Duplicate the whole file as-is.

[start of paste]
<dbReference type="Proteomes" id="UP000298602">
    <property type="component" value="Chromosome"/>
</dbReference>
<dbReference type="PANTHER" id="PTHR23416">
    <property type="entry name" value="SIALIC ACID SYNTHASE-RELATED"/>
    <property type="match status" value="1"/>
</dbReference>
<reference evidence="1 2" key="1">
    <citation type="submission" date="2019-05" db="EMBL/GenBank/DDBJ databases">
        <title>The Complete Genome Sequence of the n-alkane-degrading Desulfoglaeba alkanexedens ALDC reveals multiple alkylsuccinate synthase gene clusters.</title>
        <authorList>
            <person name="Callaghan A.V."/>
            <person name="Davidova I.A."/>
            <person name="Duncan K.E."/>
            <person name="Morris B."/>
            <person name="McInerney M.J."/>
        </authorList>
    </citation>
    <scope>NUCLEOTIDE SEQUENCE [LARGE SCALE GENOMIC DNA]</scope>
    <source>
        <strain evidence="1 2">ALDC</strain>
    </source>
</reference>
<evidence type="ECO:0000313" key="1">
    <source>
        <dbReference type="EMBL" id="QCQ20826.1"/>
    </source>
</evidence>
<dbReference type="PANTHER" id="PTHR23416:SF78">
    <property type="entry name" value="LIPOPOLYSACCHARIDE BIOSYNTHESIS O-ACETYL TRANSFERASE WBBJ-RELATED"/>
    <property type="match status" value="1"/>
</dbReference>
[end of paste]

<dbReference type="Proteomes" id="UP000298602">
    <property type="component" value="Chromosome"/>
</dbReference>
<dbReference type="PANTHER" id="PTHR23416">
    <property type="entry name" value="SIALIC ACID SYNTHASE-RELATED"/>
    <property type="match status" value="1"/>
</dbReference>
<reference evidence="1 2" key="1">
    <citation type="submission" date="2019-05" db="EMBL/GenBank/DDBJ databases">
        <title>The Complete Genome Sequence of the n-alkane-degrading Desulfoglaeba alkanexedens ALDC reveals multiple alkylsuccinate synthase gene clusters.</title>
        <authorList>
            <person name="Callaghan A.V."/>
            <person name="Davidova I.A."/>
            <person name="Duncan K.E."/>
            <person name="Morris B."/>
            <person name="McInerney M.J."/>
        </authorList>
    </citation>
    <scope>NUCLEOTIDE SEQUENCE [LARGE SCALE GENOMIC DNA]</scope>
    <source>
        <strain evidence="1 2">ALDC</strain>
    </source>
</reference>
<evidence type="ECO:0000313" key="1">
    <source>
        <dbReference type="EMBL" id="QCQ20826.1"/>
    </source>
</evidence>
<dbReference type="PANTHER" id="PTHR23416:SF78">
    <property type="entry name" value="LIPOPOLYSACCHARIDE BIOSYNTHESIS O-ACETYL TRANSFERASE WBBJ-RELATED"/>
    <property type="match status" value="1"/>
</dbReference>